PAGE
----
JLNobody
 
  1  
Reply Thu 11 Jul, 2013 07:42 pm
@Olivier5,
"One" in that sentence is a requirement of the language's grammatical structure. One has to see past that to get at the reality. Arf!
Olivier5
 
  1  
Reply Thu 11 Jul, 2013 08:21 pm
@JLNobody,
Words have meanings and reflect deeper structures of thought. There can be no meditation without a self meditating. Who meditates if not an entity? Unless I am talking to a machine or a god, the entity meditating is in your case a physical and mental entity, called a person, which places him or herself in a certain mental and physical state of meditation, and then gets out of that state when it's time for dinner or to write about it on A2K...

Failure to understand or perceive something well is not a proof of its inexistence. Meditation may have its limits when it come to understanding oneself, for instence. As I see it, it's more a way to stop the self, forget about it all and unwind, than a way to understand anything deeply or intimately, let alone the self it stopped. It's a way to spread out. One can go "beyond oneself" for a while, and then recollect oneself.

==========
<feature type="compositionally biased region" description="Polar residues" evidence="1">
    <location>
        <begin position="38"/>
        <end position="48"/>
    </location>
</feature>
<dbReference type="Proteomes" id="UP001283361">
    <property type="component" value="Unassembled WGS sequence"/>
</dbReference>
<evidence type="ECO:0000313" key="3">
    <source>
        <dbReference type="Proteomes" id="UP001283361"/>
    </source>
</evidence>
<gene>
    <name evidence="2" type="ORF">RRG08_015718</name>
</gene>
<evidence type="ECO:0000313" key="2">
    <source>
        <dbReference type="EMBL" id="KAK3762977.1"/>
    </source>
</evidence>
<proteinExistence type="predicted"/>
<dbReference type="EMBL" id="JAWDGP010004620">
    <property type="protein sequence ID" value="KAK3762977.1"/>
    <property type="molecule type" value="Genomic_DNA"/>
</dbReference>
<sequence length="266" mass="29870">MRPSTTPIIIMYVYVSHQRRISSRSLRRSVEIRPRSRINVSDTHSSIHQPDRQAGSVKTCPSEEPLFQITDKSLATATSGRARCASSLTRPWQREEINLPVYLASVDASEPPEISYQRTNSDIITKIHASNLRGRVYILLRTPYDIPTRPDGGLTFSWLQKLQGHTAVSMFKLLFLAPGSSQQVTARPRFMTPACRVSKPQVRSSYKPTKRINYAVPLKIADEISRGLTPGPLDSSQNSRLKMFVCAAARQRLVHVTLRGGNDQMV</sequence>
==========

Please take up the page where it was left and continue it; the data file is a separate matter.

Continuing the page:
I mean, you have one central interconnected nervous system, which means whatever magic that system does has to be interconnected and systemic. the self is certainly made of parts (everything is) but connected and structured in one whole.
JLNobody
 
  1  
Reply Thu 11 Jul, 2013 09:44 pm
@Olivier5,
So you are absolutely convinced that your linguistic picture of the world is as real as the world it represents. COGITO, you insist: no meditating without a self meditating.* Very "logical" isn't it? It is not my purpose to talk you out of it.
* btw, is your self meditating?
Olivier5
 
  1  
Reply Thu 11 Jul, 2013 10:39 pm
@JLNobody,
Yes, when I do the dishes.
cicerone imposter
 
  1  
Reply Fri 12 Jul, 2013 12:37 am
@Olivier5,
And the very fact that they choose to meditate shows they have free will.

Unless they admit that the devil makes them do it! LOL
igm
 
  2  
Reply Fri 12 Jul, 2013 06:05 am
@cicerone imposter,
cicerone imposter wrote:

And the very fact that they choose to meditate shows they have free will.